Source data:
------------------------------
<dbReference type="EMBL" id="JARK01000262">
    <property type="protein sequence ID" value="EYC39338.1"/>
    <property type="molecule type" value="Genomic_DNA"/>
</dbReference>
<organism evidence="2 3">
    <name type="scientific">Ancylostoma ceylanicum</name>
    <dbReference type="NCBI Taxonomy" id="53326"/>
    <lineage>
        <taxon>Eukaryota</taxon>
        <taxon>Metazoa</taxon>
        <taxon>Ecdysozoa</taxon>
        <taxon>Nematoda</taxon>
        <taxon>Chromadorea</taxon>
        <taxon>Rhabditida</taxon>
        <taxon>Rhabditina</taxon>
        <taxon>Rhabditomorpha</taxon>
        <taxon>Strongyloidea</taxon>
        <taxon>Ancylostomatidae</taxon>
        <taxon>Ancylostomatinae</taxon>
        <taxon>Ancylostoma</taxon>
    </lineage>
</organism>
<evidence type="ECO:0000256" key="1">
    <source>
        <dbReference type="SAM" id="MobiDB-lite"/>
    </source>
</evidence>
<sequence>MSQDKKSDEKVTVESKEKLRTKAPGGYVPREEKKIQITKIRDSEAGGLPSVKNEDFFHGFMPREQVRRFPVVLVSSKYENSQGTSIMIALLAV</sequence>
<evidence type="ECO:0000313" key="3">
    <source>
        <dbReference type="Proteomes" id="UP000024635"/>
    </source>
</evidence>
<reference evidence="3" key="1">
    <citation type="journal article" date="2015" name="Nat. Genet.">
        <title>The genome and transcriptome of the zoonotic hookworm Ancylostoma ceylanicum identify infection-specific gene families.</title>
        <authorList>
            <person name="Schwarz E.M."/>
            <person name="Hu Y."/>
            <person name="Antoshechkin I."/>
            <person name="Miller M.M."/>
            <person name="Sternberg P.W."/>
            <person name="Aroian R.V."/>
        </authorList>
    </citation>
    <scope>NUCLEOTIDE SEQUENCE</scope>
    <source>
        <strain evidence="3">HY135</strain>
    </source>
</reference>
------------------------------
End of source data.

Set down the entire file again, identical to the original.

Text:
<dbReference type="EMBL" id="JARK01000262">
    <property type="protein sequence ID" value="EYC39338.1"/>
    <property type="molecule type" value="Genomic_DNA"/>
</dbReference>
<organism evidence="2 3">
    <name type="scientific">Ancylostoma ceylanicum</name>
    <dbReference type="NCBI Taxonomy" id="53326"/>
    <lineage>
        <taxon>Eukaryota</taxon>
        <taxon>Metazoa</taxon>
        <taxon>Ecdysozoa</taxon>
        <taxon>Nematoda</taxon>
        <taxon>Chromadorea</taxon>
        <taxon>Rhabditida</taxon>
        <taxon>Rhabditina</taxon>
        <taxon>Rhabditomorpha</taxon>
        <taxon>Strongyloidea</taxon>
        <taxon>Ancylostomatidae</taxon>
        <taxon>Ancylostomatinae</taxon>
        <taxon>Ancylostoma</taxon>
    </lineage>
</organism>
<evidence type="ECO:0000256" key="1">
    <source>
        <dbReference type="SAM" id="MobiDB-lite"/>
    </source>
</evidence>
<sequence>MSQDKKSDEKVTVESKEKLRTKAPGGYVPREEKKIQITKIRDSEAGGLPSVKNEDFFHGFMPREQVRRFPVVLVSSKYENSQGTSIMIALLAV</sequence>
<evidence type="ECO:0000313" key="3">
    <source>
        <dbReference type="Proteomes" id="UP000024635"/>
    </source>
</evidence>
<reference evidence="3" key="1">
    <citation type="journal article" date="2015" name="Nat. Genet.">
        <title>The genome and transcriptome of the zoonotic hookworm Ancylostoma ceylanicum identify infection-specific gene families.</title>
        <authorList>
            <person name="Schwarz E.M."/>
            <person name="Hu Y."/>
            <person name="Antoshechkin I."/>
            <person name="Miller M.M."/>
            <person name="Sternberg P.W."/>
            <person name="Aroian R.V."/>
        </authorList>
    </citation>
    <scope>NUCLEOTIDE SEQUENCE</scope>
    <source>
        <strain evidence="3">HY135</strain>
    </source>
</reference>